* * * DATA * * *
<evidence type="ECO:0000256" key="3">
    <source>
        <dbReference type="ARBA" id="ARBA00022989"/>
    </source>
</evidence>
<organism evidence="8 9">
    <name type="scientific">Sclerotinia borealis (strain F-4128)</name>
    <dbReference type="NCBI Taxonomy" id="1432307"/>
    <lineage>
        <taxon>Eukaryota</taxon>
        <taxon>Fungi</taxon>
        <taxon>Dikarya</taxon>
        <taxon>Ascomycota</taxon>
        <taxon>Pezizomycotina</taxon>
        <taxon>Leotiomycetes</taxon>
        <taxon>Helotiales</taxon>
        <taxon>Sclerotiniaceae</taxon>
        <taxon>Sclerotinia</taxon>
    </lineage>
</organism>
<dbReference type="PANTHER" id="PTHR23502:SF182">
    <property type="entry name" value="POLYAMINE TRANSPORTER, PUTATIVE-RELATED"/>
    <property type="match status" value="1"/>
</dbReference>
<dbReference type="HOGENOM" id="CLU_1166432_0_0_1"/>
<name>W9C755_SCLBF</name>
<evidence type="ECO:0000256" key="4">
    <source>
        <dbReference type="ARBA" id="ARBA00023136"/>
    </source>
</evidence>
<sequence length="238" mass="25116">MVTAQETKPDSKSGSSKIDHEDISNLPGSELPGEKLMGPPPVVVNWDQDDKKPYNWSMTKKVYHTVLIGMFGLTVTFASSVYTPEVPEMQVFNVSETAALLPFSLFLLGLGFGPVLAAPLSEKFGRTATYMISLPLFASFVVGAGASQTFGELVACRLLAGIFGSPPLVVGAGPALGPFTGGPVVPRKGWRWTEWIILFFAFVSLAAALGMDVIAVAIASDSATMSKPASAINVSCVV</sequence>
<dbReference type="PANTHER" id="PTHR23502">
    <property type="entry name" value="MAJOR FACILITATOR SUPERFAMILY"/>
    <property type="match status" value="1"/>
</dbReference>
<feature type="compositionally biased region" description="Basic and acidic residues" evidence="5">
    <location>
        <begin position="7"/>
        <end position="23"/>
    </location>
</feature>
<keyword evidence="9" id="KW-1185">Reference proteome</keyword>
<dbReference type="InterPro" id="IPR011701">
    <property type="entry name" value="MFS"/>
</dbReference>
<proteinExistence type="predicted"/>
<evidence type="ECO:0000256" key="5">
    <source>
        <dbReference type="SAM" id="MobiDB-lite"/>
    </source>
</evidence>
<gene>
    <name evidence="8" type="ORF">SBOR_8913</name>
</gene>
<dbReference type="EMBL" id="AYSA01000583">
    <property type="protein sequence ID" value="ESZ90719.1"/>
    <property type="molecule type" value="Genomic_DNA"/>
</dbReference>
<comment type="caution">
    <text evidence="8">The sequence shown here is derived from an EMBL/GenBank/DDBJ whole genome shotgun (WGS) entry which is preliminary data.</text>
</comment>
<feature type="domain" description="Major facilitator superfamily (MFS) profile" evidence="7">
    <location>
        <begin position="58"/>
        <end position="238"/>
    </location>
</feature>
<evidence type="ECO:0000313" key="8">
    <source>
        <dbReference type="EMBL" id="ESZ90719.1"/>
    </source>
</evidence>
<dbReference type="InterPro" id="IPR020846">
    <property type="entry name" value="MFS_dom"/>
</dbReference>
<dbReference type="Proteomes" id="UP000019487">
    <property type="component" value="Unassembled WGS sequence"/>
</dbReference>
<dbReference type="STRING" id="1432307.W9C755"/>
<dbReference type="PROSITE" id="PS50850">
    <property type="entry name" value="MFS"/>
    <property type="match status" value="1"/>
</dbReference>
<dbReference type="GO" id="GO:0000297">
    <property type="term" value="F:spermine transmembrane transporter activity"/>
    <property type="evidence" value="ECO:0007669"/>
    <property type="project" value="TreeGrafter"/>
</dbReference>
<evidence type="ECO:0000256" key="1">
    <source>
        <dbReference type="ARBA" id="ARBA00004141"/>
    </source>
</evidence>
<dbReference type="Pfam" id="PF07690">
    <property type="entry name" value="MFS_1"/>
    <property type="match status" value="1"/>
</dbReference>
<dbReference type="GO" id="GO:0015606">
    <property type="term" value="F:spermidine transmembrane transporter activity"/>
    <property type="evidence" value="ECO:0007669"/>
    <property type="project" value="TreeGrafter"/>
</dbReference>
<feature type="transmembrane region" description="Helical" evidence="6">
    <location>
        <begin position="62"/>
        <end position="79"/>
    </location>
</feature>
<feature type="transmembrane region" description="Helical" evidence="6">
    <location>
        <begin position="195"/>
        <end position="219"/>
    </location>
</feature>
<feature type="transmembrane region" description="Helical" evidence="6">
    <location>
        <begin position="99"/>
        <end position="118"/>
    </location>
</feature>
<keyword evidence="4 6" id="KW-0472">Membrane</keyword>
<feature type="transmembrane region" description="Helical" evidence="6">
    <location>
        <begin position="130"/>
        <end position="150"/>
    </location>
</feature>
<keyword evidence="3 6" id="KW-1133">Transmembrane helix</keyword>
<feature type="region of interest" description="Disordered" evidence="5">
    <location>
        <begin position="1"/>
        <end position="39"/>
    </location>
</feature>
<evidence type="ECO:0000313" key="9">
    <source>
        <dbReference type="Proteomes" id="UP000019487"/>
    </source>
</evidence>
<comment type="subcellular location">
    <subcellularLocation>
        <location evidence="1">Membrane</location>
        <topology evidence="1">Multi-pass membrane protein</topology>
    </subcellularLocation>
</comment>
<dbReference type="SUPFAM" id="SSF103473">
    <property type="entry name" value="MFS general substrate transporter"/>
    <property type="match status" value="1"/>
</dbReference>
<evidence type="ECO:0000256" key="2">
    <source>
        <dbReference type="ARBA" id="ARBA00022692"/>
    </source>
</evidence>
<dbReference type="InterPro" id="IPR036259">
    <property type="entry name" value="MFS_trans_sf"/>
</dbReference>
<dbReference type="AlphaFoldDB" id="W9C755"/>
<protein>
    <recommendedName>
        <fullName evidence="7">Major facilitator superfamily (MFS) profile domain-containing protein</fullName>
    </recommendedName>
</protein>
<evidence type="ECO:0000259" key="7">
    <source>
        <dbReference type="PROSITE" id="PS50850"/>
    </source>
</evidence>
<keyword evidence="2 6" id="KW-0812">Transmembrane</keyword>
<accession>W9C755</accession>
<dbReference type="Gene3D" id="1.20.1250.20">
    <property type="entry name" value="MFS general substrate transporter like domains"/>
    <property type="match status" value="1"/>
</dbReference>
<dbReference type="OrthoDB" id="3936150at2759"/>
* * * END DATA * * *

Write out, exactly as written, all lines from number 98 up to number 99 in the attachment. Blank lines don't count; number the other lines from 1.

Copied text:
</dbReference>
<dbReference type="GO" id="GO:0015606">